Since its formation in 2009 the National Museum, which is based in Portsmouth Historic Dockyard, has merged the four service museums representing the submarine service, the Fleet Air Arm Museum, the Royal Marines and the surface fleet and brought HMS Victory into the charity sector. It now has a national reach of over 1.2 million visitors, up 20% this year.
The management of the destination brand Portsmouth Historic Dockyard transferred to the National Museum in 2014 and under its stewardship visitor numbers to the site are at an all-time high at over 850,000.
At the destination Portsmouth Historic Dockyard, The National Museum owns and manages HMS Victory; HMS Warrior 1860; The National Museum of the Royal Navy Portsmouth; Gosport’s Royal Navy Submarine Museum and Explosion Museum of the Naval Firepower plus HMS M.33. A brand new Royal Marines Museum will open in Portsmouth Historic Dockyard in 2020 and an innovative Centre for Discovery housing two million collection items.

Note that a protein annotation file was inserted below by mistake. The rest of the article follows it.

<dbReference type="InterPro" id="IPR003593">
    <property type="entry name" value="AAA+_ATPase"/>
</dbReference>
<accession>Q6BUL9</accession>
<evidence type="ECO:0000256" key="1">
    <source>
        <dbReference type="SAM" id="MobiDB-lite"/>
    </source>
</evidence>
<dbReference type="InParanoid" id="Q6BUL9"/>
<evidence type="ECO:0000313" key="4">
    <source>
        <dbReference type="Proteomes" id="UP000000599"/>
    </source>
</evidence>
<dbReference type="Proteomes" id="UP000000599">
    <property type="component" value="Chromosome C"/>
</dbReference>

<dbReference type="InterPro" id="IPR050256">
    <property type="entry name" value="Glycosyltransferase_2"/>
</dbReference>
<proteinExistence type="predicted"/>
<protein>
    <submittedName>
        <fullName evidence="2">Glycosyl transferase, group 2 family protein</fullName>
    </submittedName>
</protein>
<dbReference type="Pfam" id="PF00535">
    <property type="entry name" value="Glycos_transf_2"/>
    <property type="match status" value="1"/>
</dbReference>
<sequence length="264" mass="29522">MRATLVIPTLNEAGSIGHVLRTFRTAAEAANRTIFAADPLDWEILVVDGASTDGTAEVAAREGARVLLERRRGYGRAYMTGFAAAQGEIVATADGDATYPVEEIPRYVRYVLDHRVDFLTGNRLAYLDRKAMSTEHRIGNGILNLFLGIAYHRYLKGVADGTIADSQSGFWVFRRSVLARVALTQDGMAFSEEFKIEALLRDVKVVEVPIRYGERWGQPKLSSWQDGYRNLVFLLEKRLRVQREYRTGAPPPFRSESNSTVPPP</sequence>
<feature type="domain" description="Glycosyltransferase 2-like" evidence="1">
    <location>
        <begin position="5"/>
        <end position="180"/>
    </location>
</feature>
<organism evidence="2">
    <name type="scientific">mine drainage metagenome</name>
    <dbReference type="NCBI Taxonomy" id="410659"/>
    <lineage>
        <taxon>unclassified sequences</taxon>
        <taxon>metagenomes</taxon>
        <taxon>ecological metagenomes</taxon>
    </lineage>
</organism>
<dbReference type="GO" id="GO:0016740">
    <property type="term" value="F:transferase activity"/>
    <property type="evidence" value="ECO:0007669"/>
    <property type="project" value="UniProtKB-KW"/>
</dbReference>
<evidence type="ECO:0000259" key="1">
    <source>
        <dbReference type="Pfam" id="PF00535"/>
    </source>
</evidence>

The museum works in partnership with The Mary Rose Trust which runs the independent Mary Rose Museum and Portsmouth Naval Base Property Trust which manages Boathouse 4 and Action Stations.
In Portsmouth alone £4 million will be invested in historic ship conservation during 2018. Conservation expertise and professional stewardship of historic ships was one of the compelling reasons the Warrior Preservation Trust transferred ownership of HMS Warrior 1860 to the National Museum during 2016. Other ships currently being cared for in Portsmouth include Cold War submarine HMS Alliance in Gosport and First World War survivor HMS M.33.
- Record visitor numbers of 850,000 at managed destination Portsmouth Historic Dockyard with economic impact figure of £110.40 million per year.
- Historic fleet led by HMS Victory now world’s 50th most powerful navy by displacement
- £4 million investment in historic ship conservation in Portsmouth
- Investment in First World War navy interpretation stands at £23,150,000